WAR OF WORDS: In its Aug. 30 issue, The New Yorker ran a piece by investigative reporter Jane Mayer that detailed the political funding habits of Charles and David Koch, the billionaire brothers who own the second-largest private company in the U.S., Koch Industries. The article, which asserted the brothers have helped bankroll portions of the Tea Party movement (a claim they deny), picked up plenty of buzz and earned Mayer interviews on “The Rachel Maddow Show” and NPR’s “Fresh Air.” It also caused umbrage at the offices of New York magazine, which had run its own profile of David Koch on July 25. Mayer’s piece borrowed a few quotes from the earlier article (Koch granted New York contributing editor Andrew Goldman access, but barred Mayer), and referred to the New York piece as “admiring.”
Them are fightin’ words among journalists. A day after The New Yorker’s story hit newsstands, New York deputy editor Jon Gluck sent an e-mail (on which he cc’ed New York editor in chief Adam Moss) to New Yorker editor David Remnick that called Mayer’s article “compelling,” but also took issue with her treatment of his writer’s piece. “Goldman’s story, like Mayer’s, documented the unvarnished truth about the Kochs’ political activity, and made plain the connection to the tea-partiers that Koch is denying,” Gluck wrote. “Although there is nothing wrong with a positive story, this was not one. Mayer’s characterization of Goldman’s work is false, at best.”
This story first appeared in the August 30, 2010 issue of WWD. Subscribe Today.
A New York spokeswoman, who provided the letter to WWD upon request, said Friday the magazine had not heard back. A New Yorker spokeswoman said the magazine had no comment.
— Matthew Lynch
CHASING THOSE FASHION ADS: With the fashion sector showing some bubbles of activity in terms of ad-page dollars, it was only a matter of time before magazines began trying to tap into the well. The September and October issues of Real Simple mark a greater emphasis on the category, with three fashion franchises being introduced by new fashion director Victoria Sanchez-Lincoln. In the current issue, Real Simple is running a 10-page fashion feature, “Portrait of a Lady,” shot by Melvin Sokolsky, with clothing and accessories from Calvin Klein, Ports 1969, CH by Carolina Herrera and Anthropologie. And, while publisher Kevin White readily admits it could be a while before fashion brands embrace the magazine’s commitment to fashion, he closed the September issue with ads from Calvin Klein, American Living, Talbots, Eileen Fisher and Laura Ashley, among others. The issue had 141 ad pages, up about 6 percent versus last year.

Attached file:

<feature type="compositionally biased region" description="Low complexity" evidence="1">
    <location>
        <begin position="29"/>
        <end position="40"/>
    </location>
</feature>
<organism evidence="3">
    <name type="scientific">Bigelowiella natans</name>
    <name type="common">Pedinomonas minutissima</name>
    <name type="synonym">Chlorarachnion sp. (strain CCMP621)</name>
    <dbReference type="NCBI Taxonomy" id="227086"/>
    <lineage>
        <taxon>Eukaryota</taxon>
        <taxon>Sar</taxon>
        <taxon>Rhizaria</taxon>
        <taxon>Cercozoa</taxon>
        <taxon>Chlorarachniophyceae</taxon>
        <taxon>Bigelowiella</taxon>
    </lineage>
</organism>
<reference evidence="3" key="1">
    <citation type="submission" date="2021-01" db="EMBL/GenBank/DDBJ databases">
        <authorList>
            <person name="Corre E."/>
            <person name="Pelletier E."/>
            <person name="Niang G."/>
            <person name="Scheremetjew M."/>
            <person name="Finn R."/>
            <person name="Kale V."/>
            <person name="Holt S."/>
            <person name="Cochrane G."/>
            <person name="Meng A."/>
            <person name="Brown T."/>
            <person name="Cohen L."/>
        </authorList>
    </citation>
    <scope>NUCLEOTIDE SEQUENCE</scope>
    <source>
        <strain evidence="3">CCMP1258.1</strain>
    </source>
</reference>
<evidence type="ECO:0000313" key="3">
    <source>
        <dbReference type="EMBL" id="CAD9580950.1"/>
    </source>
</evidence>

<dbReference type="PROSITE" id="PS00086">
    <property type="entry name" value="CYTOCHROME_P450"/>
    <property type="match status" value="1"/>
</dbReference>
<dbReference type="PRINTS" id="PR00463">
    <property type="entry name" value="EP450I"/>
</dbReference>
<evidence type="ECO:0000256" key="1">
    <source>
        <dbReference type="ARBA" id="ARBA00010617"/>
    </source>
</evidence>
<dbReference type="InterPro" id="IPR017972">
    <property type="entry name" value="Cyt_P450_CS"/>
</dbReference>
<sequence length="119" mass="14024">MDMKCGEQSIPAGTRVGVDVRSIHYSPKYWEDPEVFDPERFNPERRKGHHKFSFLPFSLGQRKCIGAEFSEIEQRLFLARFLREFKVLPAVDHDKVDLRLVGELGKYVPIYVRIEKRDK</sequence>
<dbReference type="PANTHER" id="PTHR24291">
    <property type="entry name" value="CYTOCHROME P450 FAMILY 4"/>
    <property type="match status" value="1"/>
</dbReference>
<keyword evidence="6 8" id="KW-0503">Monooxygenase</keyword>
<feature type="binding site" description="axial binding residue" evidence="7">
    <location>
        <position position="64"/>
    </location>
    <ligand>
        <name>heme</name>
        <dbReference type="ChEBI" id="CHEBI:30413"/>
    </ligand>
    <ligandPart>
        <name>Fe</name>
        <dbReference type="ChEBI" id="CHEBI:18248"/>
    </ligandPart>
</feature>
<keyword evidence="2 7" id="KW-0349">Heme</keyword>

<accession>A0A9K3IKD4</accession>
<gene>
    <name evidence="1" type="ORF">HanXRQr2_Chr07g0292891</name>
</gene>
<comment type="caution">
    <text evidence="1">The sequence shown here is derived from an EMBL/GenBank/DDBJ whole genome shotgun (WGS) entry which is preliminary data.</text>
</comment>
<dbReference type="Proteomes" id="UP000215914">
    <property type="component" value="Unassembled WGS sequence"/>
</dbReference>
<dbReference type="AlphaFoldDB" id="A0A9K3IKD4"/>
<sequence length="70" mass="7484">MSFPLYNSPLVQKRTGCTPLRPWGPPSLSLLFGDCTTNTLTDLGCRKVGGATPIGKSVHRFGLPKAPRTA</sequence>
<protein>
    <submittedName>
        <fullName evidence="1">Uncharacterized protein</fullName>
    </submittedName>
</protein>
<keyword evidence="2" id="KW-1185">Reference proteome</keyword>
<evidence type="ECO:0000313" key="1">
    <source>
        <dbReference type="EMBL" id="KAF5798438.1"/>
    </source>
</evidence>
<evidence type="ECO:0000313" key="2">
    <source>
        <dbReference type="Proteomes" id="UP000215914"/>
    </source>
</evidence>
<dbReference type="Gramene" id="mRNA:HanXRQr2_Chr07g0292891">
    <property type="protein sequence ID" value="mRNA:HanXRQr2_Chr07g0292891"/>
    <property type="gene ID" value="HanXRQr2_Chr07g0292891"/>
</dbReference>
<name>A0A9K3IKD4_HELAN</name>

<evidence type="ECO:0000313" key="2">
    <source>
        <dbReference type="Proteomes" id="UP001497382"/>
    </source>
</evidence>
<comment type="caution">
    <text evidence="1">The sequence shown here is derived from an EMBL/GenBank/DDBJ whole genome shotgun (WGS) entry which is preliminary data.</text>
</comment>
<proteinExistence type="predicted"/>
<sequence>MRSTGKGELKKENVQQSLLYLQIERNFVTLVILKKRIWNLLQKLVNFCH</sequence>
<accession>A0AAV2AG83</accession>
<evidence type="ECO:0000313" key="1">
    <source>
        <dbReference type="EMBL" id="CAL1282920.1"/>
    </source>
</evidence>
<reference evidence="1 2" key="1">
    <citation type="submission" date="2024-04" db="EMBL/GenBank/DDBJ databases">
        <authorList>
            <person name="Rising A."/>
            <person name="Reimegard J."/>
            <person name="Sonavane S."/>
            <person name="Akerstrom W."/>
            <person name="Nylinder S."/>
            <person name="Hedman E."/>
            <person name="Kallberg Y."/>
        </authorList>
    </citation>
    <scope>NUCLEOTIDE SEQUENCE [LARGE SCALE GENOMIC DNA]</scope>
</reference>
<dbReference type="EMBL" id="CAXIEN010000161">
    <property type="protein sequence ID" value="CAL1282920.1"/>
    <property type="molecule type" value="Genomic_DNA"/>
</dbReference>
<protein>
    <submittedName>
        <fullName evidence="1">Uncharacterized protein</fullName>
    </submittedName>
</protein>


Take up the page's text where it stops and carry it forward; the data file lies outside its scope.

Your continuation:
— Amy Wicks
THREE’S A CROWD: Fledgling rival French glossies, Envy and Be, owned by Marie Claire Group and Lagardère Active, respectively, are to merge under the Be banner in a bid to clarify their positioning on the highly competitive women’s magazine market. Be’s editor in chief, Anne Bianchi, will retain her title. The weekly magazines launched in the spring on the heels of Mondadori’s launch of Grazia in France — and all chasing a similar target. A spokeswoman for Lagardère Active said Envy, which is more celebrity oriented, has struggled to compete with the slew of similar titles that have flooded the market. Twenty celebrity titles are said to have launched in France over the past 12 months. According to reports, both Envy and Be failed to generate substantial ad revenues. Lagardère Active and Marie Claire Group plan to form a publishing company geared to “new generational” women’s weeklies that will house the new edition of Be, due to be launched in October, as well as Lagardère Active’s celebrity weekly, Public. The company will be held 80 percent by Lagardère Active and 20 percent by Marie Claire Group. Bruno Lesouëf, chief executive officer of Press Magazines France of Lagardère Active, will helm the company. Be’s price and circulation are still to be determined.
— Katya Foreman